Possibility of reading "Inverter Status" in the data stream


#1

Hi all, my first post, so please forgive any errors in etiquette.

I was wondering if the “Inverter Status” as shown on the SolarEdge Monitoring Portal is available in the PVOutput data stream somehow.
I was hoping it might be in the extended data, but I can’t seem to find any mention of it anywhere.

Reason being I have continual issues with Voltage Rise here, and being able to tell where dips have occurred due to Voltage and not cloud cover etc. would be a great help.
I think there are only 3 possible values: Production, Power Limitation and Fault.

If any SolarEdge guru’s know another way to access the historical data via charts or something, please let us know.

Cheers :slight_smile:


#2

jdpug,
You can access data down to per panel basis using the graphing tool. This requires that you system have individual optimizers per panel. If you only have one MPPT per string you cannot access per panel data as far as I know.
In the former case you can select a single panel, say one which is underperforming, by opening the inverter and strings to reveal the individual panels. Select the one you want and the date or range of dates you wish to access and make the plot. In the upper right corner there is a download icon which when clicked will download the data seen on the screen. You may also select groups of panels to compare and download the data for the group of panels.
The download is in the .csv format which can be opened by most any spreadsheet app. The rest of the analysis is up to you. For example this is the display for 11/9/19 for panel 1.1.6 on my system. The data is at 5 minute intervals:


You may select multiple panels or strings or the whole system. Next graph shows 5 panels on String 1.1

Not all panels are polled at the same time. Rather they report to the inverter at random intervals so the data from multiple panels will be only samples of readings for each panel. Click on the “download to Excel” button to receive a .csv file of the data for the graph in question whether it contains one or several panels to see how the data is represented.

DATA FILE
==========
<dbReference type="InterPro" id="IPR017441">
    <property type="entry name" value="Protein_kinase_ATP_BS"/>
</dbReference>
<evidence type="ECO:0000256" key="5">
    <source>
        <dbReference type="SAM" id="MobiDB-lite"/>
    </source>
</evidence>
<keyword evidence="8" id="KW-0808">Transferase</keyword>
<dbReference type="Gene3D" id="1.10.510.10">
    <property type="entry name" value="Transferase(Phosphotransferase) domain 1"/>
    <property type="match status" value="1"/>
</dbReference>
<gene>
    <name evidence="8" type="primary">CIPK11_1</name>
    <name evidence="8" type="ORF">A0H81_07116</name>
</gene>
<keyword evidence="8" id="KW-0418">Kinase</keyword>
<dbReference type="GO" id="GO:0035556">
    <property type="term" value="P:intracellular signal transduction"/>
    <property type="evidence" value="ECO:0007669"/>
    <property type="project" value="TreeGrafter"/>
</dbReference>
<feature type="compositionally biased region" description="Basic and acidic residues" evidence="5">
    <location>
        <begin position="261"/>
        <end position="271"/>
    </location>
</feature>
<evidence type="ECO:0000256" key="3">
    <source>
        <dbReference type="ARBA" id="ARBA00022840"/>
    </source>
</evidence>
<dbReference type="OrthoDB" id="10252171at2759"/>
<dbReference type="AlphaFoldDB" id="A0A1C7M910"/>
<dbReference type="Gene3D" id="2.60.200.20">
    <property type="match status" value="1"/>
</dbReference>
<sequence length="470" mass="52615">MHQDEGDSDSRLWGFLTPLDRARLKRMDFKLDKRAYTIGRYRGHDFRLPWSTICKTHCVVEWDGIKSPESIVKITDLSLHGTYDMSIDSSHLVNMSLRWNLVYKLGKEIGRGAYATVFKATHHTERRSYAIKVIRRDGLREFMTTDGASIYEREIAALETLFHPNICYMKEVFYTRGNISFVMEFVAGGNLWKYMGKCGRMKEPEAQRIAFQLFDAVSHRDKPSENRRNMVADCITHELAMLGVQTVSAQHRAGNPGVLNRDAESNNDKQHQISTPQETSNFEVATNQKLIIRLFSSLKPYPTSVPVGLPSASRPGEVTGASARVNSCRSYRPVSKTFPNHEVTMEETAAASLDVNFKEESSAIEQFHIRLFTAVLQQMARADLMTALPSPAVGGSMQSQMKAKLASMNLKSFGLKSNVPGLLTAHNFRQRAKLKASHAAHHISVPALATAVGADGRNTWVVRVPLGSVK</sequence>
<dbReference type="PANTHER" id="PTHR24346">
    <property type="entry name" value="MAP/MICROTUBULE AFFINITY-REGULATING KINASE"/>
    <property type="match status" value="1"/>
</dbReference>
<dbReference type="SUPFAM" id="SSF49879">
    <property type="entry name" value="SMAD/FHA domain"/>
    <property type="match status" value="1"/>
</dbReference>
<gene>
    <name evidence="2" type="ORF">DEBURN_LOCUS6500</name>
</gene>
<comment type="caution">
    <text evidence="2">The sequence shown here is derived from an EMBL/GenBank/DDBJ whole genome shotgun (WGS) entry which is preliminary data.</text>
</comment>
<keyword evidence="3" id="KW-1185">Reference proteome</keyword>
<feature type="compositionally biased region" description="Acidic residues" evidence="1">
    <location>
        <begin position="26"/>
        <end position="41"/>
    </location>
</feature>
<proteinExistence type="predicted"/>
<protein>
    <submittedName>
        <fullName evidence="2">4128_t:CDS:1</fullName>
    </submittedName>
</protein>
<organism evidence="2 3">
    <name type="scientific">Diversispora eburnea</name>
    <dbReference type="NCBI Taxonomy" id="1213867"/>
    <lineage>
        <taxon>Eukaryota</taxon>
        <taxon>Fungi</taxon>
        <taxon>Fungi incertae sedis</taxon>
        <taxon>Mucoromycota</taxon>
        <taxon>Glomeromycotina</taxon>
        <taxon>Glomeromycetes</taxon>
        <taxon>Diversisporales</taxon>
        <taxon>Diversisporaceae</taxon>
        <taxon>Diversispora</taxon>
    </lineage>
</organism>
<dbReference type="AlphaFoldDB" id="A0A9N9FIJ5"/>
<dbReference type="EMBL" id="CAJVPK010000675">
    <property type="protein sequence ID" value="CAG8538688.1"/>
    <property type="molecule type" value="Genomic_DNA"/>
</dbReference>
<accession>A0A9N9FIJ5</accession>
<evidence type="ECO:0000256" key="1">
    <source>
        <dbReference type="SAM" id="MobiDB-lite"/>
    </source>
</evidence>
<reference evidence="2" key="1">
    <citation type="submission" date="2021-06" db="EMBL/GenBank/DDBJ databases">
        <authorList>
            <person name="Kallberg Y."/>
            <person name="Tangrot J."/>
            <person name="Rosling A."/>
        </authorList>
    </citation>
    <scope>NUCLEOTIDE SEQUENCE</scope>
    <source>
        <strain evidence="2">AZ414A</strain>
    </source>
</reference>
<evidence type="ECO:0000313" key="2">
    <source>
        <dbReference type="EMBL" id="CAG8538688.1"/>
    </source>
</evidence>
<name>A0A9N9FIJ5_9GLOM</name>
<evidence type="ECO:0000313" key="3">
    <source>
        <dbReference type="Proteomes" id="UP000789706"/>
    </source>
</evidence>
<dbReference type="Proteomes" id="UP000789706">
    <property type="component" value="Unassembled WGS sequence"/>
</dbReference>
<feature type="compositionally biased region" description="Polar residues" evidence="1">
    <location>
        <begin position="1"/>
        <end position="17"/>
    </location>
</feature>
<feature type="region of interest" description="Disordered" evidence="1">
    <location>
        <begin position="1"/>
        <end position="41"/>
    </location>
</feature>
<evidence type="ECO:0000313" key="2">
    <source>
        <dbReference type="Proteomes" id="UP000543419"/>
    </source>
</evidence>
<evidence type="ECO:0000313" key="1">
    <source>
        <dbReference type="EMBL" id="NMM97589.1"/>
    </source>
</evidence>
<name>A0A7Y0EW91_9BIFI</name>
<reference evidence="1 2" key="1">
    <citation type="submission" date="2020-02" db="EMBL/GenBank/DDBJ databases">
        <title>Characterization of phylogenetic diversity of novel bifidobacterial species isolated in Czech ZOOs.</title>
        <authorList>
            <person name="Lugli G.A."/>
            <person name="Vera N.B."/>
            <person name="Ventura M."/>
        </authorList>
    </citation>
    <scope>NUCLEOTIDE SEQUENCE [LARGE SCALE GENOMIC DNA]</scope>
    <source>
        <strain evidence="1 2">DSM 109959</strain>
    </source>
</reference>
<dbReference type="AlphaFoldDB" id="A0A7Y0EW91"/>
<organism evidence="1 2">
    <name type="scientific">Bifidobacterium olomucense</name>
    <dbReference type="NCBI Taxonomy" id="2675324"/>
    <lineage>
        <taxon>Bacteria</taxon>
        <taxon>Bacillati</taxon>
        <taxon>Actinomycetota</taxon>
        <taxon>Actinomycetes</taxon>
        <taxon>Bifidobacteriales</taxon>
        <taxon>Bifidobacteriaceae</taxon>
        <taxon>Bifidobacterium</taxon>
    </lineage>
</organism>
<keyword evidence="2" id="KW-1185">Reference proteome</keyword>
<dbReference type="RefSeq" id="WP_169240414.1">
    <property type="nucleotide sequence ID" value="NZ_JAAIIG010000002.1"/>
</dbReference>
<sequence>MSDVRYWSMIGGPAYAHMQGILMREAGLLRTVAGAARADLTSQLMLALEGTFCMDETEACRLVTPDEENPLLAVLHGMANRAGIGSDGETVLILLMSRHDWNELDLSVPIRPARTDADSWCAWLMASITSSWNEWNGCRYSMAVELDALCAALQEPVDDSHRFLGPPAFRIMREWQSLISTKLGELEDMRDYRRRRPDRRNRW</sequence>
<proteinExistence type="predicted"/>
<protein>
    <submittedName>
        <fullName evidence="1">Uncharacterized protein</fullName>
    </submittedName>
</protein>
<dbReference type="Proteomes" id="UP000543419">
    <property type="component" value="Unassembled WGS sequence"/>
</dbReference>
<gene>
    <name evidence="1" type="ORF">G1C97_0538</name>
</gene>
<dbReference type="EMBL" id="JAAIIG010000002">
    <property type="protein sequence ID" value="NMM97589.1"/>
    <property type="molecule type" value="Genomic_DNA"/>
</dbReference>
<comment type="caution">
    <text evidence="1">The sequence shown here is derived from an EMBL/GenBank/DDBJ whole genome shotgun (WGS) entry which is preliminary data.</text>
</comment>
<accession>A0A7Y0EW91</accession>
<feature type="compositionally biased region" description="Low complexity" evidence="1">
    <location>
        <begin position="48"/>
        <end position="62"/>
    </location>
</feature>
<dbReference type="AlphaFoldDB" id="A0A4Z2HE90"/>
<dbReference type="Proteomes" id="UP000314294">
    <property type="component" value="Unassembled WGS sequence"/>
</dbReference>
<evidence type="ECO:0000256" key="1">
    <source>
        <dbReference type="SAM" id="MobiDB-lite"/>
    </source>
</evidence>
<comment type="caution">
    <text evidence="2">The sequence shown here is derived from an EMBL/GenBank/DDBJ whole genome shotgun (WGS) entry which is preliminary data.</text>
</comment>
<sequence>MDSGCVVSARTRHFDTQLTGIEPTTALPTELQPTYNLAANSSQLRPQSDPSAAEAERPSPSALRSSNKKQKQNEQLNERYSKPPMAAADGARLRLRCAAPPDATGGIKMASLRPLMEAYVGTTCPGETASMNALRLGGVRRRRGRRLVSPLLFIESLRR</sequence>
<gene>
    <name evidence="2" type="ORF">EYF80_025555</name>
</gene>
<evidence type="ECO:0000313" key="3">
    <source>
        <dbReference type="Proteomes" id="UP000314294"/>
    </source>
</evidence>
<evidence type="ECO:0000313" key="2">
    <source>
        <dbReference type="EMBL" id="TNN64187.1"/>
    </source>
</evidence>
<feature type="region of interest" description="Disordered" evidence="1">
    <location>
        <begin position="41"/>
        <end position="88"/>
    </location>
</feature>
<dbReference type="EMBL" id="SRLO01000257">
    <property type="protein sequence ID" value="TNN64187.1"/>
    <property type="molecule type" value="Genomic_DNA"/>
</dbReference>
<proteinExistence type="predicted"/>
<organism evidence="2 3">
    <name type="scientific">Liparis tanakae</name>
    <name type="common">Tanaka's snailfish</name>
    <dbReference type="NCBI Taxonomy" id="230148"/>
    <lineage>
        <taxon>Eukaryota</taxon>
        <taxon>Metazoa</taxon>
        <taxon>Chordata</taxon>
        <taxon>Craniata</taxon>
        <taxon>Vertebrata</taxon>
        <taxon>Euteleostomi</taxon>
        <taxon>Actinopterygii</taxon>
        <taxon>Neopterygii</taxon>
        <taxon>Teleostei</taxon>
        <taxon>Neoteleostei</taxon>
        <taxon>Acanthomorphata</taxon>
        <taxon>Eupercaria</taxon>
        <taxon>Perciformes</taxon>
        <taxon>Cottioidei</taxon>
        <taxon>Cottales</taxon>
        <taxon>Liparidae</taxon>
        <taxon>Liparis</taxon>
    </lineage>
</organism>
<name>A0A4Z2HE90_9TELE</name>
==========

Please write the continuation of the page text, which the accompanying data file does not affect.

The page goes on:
Good luck learning how to extract the historic data from SolarEdge web monitoring site.


#3

Cheers lwsmiser,

Much appreciated that you took the time explaining this.
I’ve also been able to extract the data I require as an xml by using a browser url to make an API call:

https://monitoringapi.solaredge.com/equipment/{INSERT YOU SITE ID}/{INSERT YOUR INVERTER SERIAL NO}/data?startTime=2019-11-6%205:00:00&endTime=2019-11-06%2021:00:00&api_key={INSERT YOUR API KEY}

Running the XML through a CSV converter gives me great info, including the inverter status state such as MPPT, FAULT, THROTTLED and SLEEPING.
I also noted that DC voltage rises without fault from circa 380V to well over 400V whenever throttling occurs, so the DC voltage line in PVO tells me exactly when throttling is taking place as well.

Hope the info helps anyone else with similar issues.


#4

Hi, I suggest you also configure PVOutput to poll acVoltage (rather than DC) off SolarEdge API as this should tell you when your inverter goes into throttling/cutoff mode. Depending on:

  1. Whether your inverter is 1- or 3-phase you can just poll acVoltage or might need to get separate line voltages. In fact I have 3 phase at my place but a 1 phase inverter and I can also monitor each phase (needs WattMeter connected to the inverter). In your case you could see that one phase voltage rises and move your inverter to another phase (assuming you’re on a 1 phase inverter too)
  2. Your grid electricity rules, your inverter will be configured with specific thresholds your throttling and shut-off. From memory there can be instant voltage thresholds as well as 10 or 15 minute average value threshold. 3 phase might even has some further complex rules about balance and shift but that’s beyond my knowledge.
    If you play with just the SolarEdge API check format output, some endpoints provide JSON and CSV if it’s easier that XML.
    Good luck

#5

Hi tallara,

Thanks for the info, I actually have both AC and DC voltage setup, but DC is much clearer when judging throttling as AC voltage can be at 253V due to throttling, or because it’s just below the limit, so no real way to tell the difference.
So far my DC voltage always, and only, increases during throttling.
I grabbed a few screens to show the difference:

DC Only:

DC and AC Showing:

I checked out my inverters voltage settings as well (cheers for that), and grid protection settings are as follows:

265V for 170ms
260V for 1.9s
255V for 580s

I assume these are pretty standard for most Aussie regions?